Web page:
The demonstration began as a normal picket for at least a half an hour but swelled to large rambunctious gaggle that would not be easily bullied by the cops who told them to get off the public side walk.  The crowd politely, yet firmly, said no and the cops gave up that folly.  The next moment of farce that had many rolling in laughter was the belligerence of Brother Bob (the President, CEO and Principal of Messmer Prep-he seems to like titles) who baited the crowd with bets about public funding of the school and with taunts of “God hates you”.  He actually amped up the group and by 1PM or so the demonstration had picked up the volume as numerous neighbors began to unfurl banners with slogans in support of public education and jobs as well as blasting music out of their windows.  One house in particular, owned by a member of the MTEA (the local Teacher’s union) that was strategically placed on the alley near the entrance to the parking lot, showed the colors of the movement in spades with numerous signs and an ample sound system serenading us with Billy Bragg and the Dropkick Murphy’s.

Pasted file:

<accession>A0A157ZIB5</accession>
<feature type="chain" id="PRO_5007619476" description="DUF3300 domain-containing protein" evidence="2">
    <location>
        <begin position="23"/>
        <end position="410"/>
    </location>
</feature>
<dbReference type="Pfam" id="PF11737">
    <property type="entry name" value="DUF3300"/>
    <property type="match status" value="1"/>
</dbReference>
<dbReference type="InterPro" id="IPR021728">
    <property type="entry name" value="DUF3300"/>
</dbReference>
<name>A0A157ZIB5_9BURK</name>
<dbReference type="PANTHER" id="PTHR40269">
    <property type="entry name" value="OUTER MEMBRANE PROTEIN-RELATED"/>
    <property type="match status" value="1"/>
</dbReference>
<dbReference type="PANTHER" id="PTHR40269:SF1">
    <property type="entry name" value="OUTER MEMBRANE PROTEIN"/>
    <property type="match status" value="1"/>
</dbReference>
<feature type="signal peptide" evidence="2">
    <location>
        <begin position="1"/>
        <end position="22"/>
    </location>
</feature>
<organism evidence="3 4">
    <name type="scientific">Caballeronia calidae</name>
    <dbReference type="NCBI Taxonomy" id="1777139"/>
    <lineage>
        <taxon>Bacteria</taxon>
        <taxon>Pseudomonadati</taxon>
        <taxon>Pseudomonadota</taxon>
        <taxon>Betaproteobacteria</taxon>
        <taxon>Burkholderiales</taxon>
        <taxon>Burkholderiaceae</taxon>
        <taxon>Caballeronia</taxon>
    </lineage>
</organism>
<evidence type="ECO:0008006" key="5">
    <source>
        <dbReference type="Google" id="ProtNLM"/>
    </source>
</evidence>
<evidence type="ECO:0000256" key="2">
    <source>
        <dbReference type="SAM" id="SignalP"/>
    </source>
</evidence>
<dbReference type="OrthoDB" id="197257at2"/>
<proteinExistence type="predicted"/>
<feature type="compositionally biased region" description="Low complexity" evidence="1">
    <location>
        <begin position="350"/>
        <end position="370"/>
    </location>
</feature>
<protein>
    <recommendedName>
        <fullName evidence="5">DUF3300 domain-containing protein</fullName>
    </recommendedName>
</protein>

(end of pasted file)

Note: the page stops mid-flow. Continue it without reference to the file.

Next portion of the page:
When Walker arrived the crowd was really primed and the hundreds swiftly rallied to try and block the alley with loud chants of “shame, shame, shame” (the slogan that Democratic State Assembly members used as the Republicans jammed through the collective bargaining law in a Special Session of the legislature).

We then set up camp in the alley as Walker read Dr Suess to the students inside.  At this moment the cops decided they needed to intimidate the crowd and busted into the union members yard and randomly arrested a local trade unionist.  The arrest got the crowd apoplectic with many militantly demanding a warrant and questioning the reasoning behind the invasion of property and random arrest.  Camera phones and video cameras en masse were rolling as the crowd was having none of the bullying of the MPD.  After the cops hauled the activist away the crowd quickly passed the number of the police station and Alderman’s office to protest the unjust arrest.  He was quickly released with a ticket.